By Vidur Sarma
Jobs related to patent law and intellectual property (IP) rights are booming and right now make up a significant percentage of the United States task force. According to a report titled ‘Intellectual Property and the U.S. Economy: 2016 Update’ released by the U.S. Commerce Department, industries focused on IP contribute to 38.2% of USA GDP, 45.5 million jobs, and 46% higher pay than that obtained through non-IP industries in the private sector.
For those with a science degree who perceive a level of career stagnation or feel boxed in by their career, the IP field is an excellent opportunity to pivot from one’s perceived trajectory by taking advantage of scientific fluency. To help graduate students and postdocs explore the IP and patent law sector, iJOBS and the Erdos Institute co-hosted an event on October 13th, 2021. Dr. Myra McCormack was invited to speak about pursuit of careers in law and business with the help of one’s advanced science degree.
Dr. McCormack is an associate patent counsel at J&J Inc. and the President of the American Intellectual Property Litigation Association (AIPLA). Beginning her career as a patent lawyer at J&J 21 years ago, she has escalated to become a senior leader overseeing patent portfolios, products, licensing, mergers, acquisitions, and due diligence activities in immunology, infectious diseases, vaccine, and therapeutic areas. She is the intellectual property executive committee leader of the consumer sector of patent attorneys.
The presentation began with Dr. McCormack describing the 3 different types of IP law: patent law, copyright, and trademark. A patent generally provides 20 years of limited legal monopoly to exclude others from making, using, selling, and/or importing your invention. A copyright is different from a patent in that it provides exclusive right to do and prevent others from reproducing, distributing, performing, or displaying literary or artistic work for the totality of the author’s life and an additional 70 years, in general. A trademark distinguishes the source of the goods and does not expire if one continues to use the mark.
Candidates seeking to enter an IP related career field are typically driven by an eagerness to learn about new technologies and cutting-edge research, and to help new inventions reach the market. Progress in this field requires that candidates understand the implications of a discovery, differentiate it from previous advances in the area, and communicate these nuances in a succinct way. Having a strong science background is required, and having a Ph.D. is highly desirable. Some of the patent law related job profiles that a Ph.D. degree holder can pursue are as follows:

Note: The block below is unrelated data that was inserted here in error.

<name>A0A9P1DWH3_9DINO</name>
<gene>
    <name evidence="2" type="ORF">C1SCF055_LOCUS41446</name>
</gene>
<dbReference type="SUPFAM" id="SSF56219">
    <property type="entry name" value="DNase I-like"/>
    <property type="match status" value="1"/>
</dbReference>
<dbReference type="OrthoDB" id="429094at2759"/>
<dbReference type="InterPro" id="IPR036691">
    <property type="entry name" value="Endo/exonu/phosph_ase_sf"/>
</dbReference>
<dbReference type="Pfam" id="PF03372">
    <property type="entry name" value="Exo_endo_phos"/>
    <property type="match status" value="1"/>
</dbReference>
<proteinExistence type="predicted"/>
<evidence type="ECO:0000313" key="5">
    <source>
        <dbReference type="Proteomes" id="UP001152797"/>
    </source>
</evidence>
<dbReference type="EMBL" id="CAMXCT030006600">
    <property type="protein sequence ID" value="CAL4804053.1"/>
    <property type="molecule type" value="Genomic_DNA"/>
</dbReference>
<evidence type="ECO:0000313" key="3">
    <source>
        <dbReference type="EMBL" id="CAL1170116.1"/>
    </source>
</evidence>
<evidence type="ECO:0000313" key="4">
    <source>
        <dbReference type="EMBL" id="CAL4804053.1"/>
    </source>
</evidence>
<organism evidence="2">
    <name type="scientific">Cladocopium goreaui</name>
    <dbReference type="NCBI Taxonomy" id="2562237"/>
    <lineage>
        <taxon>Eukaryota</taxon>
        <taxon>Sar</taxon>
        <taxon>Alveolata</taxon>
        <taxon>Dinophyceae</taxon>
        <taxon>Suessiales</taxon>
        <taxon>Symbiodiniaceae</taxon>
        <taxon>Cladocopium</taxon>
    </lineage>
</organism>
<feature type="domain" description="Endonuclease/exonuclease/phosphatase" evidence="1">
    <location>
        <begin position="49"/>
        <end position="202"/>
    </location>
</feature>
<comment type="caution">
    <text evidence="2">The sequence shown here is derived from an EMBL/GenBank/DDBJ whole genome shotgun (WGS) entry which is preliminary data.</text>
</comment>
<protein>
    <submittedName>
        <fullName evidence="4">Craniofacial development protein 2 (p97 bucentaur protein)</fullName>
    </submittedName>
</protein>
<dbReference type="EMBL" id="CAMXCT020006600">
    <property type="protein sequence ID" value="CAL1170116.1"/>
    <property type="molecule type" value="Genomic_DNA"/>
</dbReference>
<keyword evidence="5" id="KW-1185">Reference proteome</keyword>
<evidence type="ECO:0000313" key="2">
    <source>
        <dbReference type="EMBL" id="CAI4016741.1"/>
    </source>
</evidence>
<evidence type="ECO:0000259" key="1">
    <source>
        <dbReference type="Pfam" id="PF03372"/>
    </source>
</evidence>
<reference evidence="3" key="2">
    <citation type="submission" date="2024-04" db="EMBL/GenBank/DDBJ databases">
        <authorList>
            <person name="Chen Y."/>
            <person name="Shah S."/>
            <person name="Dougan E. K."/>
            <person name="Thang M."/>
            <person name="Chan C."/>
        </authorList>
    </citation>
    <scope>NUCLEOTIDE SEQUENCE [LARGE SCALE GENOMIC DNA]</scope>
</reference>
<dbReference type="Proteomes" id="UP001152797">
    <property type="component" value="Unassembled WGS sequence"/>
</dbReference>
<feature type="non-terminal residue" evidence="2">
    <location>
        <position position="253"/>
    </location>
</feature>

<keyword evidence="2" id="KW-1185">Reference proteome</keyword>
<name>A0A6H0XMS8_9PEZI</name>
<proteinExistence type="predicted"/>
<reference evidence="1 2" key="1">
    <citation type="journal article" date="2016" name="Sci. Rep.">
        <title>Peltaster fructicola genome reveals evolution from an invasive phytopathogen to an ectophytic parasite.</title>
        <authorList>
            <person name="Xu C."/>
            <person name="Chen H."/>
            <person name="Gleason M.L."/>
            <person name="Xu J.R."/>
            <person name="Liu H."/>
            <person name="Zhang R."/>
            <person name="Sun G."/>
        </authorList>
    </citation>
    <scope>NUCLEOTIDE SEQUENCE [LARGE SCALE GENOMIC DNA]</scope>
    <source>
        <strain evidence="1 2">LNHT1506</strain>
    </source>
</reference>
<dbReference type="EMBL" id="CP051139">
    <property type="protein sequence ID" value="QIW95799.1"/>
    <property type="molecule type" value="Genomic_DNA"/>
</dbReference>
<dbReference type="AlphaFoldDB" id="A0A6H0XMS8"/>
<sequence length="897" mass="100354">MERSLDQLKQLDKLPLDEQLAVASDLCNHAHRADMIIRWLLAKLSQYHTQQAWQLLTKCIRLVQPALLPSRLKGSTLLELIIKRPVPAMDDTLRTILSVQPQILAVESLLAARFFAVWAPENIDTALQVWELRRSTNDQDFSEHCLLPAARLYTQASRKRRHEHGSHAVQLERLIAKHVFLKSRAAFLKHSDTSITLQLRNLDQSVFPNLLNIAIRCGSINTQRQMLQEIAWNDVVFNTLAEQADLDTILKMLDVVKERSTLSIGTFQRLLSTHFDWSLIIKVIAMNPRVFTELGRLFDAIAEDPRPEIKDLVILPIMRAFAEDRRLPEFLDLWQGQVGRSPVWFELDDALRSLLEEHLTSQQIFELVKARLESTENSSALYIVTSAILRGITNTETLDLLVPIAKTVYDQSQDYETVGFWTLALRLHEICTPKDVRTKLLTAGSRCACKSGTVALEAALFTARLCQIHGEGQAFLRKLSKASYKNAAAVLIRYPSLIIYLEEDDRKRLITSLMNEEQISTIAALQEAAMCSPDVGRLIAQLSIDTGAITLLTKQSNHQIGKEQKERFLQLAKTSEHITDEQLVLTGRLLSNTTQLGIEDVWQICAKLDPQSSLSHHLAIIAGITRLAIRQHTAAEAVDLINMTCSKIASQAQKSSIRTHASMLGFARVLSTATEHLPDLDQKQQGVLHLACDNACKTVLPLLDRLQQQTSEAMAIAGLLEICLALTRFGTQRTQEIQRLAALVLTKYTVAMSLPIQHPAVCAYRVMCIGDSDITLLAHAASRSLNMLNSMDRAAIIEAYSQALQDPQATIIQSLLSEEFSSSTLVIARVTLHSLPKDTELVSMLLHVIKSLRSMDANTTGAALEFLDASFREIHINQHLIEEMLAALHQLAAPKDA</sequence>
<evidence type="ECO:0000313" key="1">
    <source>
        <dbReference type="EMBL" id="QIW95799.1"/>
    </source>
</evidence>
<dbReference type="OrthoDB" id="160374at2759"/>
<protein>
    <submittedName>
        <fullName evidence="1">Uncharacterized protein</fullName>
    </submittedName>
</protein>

- Technical Advisor: assists patent agents or patent lawyers with research and writing tasks by performing background research for a patent, investigating competing patents, and drafting patent applications.
- Patent and Technology Search Specialist: searches for patentability and invalidity analyses.
- Patent Agents (who pass the patent bar): write, file, and prosecute patent applications before the United States Patent and Trademark office (USPTO). However, they cannot render legal opinions or practice law, nor can they become a partner in a firm.
- Patent Examiners: work at the US Patent Office.
- Patent Lawyers: specialize in prosecution (writing and filing for patent protection) or litigation (bringing and defending against lawsuits over intellectual property). A law degree is needed for further career advancement and salary increases.
- Licensing Officers: review new inventions (from academia) for patentability and commercial viability. They also connect with industries to seek opportunities to license the patent.
- Business Development Professionals: negotiate deals for companies.
The roadmap involved in securing a patent application is akin to the travails involved in seeking funding for a research lab through grant submissions. As seen in the patent application roadmap below, the process starts when the application is filed. Then, a patent examiner would read and understand the application, search for prior art or technology, evaluate the specification and claim(s), respond by office action(s) describing findings, and hold interviews as requested. Unless approved at the first step, the examiner could reject it or recommend changes. That gives the applicant room to respond to, appeal, or abandon the application. A response to an office action usually involves the use of patent analytics or interviews with the patent examiner to generate better arguments to advance the patent prosecution and to successfully overcome obstacles to patent approval.
Should one feel the need to walk away from the bench while retaining a connection with science, patent law could be the perfect opportunity. Law happens to be one of the many careers away from the bench that one can pursue. For instance, individuals with an MBA or tech background can consider opportunities related to business development, venture capital funds, hedge funds, large bank systems, finance in the tech sector, corporate finance, or start-up leadership. If one is interested in becoming a patent lawyer, the prerequisites include passing the patent bar or the LSAT entrance exam. One could pass the patent bar before graduating from law school, but it is not essential.
Dr. McCormack concluded by saying that one must look to make a difference through one’s work. One must be kind, continue to take risks (while being happy in one’s current position), and be willing to engage with new opportunities. If that means IP related work will bring joy where there once wasn’t, that career is worth pursuing in spite of fear.
This article was edited by Junior Editor Gina Sanchez and Senior Editor Natalie Losada.
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